Is your website under-performing? Or worse, not performing at all?
Chances are you’re making one or more of these major mistakes:
1. Your copy isn’t edited. Spelling mistakes, grammatical errors, typos, even bad sentence structure ’break up’ your message and undermine your professional credibility.
These not-so-little mistakes interrupt the smooth flow of information and distract the reader’s attention from your message. They also make a terrible impression. It doesn’t matter how little your product or service has to do with your writing ability, or who your target audience is: You’ll come off looking unprofessional, careless, or even inept.
2. Your copy is written for print. Web copy is different. You can’t just take your print ad copy or promotional literature and paste it onto your web pages. Neither can you just slap your message across the screen.
Good web copy is more like a letter to a friend than a promotional flyer to a stranger. It’s personal; it conveys not just information, but your ‘voice’. At the same time it must be persuasive and interesting enough to capture and hold a typically short-spanned web user’s attention.
Speaking of which…like newspaper articles, web copy should flow in a reverse pyramid; with the most important points made first. Even more so than newspapers, online good headlines are vital and it should be immediately obvious what the message is about.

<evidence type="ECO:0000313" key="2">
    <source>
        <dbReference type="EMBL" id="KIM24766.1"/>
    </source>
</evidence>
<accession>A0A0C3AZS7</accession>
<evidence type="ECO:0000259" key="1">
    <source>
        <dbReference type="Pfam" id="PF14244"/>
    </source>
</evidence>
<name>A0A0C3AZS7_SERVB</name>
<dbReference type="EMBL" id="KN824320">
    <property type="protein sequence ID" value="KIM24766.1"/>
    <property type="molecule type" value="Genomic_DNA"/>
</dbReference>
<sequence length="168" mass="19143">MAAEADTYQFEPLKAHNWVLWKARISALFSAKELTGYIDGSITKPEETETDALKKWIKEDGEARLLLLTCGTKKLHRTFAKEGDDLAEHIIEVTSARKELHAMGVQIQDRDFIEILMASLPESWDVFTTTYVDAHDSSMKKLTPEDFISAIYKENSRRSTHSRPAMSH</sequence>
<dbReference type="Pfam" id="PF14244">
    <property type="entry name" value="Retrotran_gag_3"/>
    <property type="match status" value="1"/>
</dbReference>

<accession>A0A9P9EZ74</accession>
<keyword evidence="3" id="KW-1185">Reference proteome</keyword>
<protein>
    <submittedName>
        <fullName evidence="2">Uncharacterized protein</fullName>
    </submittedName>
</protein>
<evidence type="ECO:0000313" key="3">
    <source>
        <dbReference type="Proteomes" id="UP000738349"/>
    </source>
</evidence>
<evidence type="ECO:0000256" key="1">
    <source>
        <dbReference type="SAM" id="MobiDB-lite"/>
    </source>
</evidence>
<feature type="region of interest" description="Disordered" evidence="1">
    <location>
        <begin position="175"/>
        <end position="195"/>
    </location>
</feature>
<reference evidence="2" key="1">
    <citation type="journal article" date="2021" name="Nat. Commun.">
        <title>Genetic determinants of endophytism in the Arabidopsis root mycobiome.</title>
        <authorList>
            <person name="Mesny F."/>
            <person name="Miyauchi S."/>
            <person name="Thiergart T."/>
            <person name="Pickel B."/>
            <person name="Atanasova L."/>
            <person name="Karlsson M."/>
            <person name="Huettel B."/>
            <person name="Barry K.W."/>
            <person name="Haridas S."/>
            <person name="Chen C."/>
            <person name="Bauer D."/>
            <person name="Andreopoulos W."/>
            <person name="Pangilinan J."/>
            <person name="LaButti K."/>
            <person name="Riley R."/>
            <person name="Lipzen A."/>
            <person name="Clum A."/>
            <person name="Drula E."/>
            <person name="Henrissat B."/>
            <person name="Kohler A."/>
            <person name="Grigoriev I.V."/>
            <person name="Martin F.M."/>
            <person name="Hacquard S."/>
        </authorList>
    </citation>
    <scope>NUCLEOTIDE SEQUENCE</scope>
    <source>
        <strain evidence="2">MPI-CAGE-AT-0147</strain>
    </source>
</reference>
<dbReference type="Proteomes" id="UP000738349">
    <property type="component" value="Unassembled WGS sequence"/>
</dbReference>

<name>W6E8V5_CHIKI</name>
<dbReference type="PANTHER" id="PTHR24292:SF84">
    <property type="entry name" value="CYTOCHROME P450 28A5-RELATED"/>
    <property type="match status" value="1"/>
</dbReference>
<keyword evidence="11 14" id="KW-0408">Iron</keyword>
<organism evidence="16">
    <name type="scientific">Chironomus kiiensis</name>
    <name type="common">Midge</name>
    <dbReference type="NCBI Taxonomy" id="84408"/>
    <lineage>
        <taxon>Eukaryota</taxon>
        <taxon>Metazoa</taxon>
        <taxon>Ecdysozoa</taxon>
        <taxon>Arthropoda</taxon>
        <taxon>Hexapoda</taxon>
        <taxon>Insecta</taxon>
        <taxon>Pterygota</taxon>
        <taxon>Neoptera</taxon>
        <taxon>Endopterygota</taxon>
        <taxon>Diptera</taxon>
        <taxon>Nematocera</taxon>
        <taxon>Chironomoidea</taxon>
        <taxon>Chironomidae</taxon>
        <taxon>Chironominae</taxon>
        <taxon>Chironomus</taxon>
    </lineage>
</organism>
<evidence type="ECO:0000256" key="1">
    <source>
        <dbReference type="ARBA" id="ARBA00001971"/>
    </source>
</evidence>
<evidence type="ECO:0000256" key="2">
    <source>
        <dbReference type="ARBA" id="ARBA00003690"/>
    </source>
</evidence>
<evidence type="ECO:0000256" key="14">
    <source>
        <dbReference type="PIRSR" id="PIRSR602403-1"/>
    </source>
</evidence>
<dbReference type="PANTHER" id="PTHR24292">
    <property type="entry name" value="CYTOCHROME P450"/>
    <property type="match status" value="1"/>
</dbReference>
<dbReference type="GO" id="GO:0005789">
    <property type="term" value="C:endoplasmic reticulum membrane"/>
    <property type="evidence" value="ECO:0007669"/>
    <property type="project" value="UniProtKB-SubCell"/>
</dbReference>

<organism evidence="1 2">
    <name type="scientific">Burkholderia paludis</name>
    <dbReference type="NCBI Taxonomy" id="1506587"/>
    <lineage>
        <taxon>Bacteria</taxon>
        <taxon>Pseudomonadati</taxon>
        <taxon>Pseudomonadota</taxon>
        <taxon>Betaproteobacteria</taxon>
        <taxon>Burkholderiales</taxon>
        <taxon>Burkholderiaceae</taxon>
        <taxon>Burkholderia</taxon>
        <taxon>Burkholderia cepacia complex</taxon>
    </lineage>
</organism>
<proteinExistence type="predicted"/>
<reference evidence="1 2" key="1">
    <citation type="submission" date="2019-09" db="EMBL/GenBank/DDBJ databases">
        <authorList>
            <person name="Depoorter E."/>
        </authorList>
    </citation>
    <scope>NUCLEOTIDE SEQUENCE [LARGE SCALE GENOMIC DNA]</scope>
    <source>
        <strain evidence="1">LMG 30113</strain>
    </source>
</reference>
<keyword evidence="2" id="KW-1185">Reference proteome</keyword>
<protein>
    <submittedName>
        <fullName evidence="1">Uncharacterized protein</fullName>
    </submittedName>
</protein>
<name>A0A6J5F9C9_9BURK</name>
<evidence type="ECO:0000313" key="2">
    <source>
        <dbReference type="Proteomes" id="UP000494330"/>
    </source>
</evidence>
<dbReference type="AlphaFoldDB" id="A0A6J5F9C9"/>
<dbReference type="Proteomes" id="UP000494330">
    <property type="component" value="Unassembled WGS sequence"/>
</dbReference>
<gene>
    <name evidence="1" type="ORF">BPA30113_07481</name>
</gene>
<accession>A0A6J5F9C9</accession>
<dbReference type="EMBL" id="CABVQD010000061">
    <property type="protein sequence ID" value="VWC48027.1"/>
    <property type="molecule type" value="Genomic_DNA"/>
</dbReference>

3. Your site is too cluttered. Too many text boxes, widgets, images, ads, etc, and none of them will get their message across.
More than 3 colours, more than 2 fonts, long lists of links, categories, tags in the sidebar… It’s a visual barrage and a total turn-off. Choose 1 or 2 important messages and focus the front page of your site on them, using clean lines and eye-soothing fonts that go easy on your user.
NOTE: This is especially important now that Google search result listings offer site previews on hover. And the preview image is small. If a user hovers over your preview and sees a complicated mess, they’re going to keep moving down the page until they find a more appealing site.
4. Your site isn’t user-friendly. If your site isn’t easy to navigate, takes too long to load, or sends users searching for the information they want, your visitors will get frustrated and won’t wish to come back. Worse, they’ll associate this sense of frustration with your business – not just your website.
Make sure your ‘contact’ page is included in your main menu so visitors don’t have to search the site if they want to get in touch with you. Include a ‘search’ bar in, or close to, your header so visitors can find specific material easily. These and other seemingly minor details make all the difference in the all-important ‘UX’ – user experience.
5. Your site is boring. This is a deadly sin online. The user’s finger is like an old lady’s foot on the brake pedal. Poised to click at the first sign of boredom, it doesn’t take more than a few seconds to send them bouncing off your site.
Even the most mundane information, product or service in the world can be presented in an interesting way. Use bright, colourful images and break up long posts & articles with headers, bullet points and numbered lists. Interactive elements like galleries and polls provide interest for your visitor & marketing benefits to you. Display your portfolio in a slideshow rather than a long (or worse, short) list of links.
Be creative in how your present your material and make sure your copy is lively and relateable. The more inherently unexciting your business is, the better your copy has to be to hold attention.
6. Your site looks amateurish or old-fashioned. And no, it’s NOT ‘better than nothing’.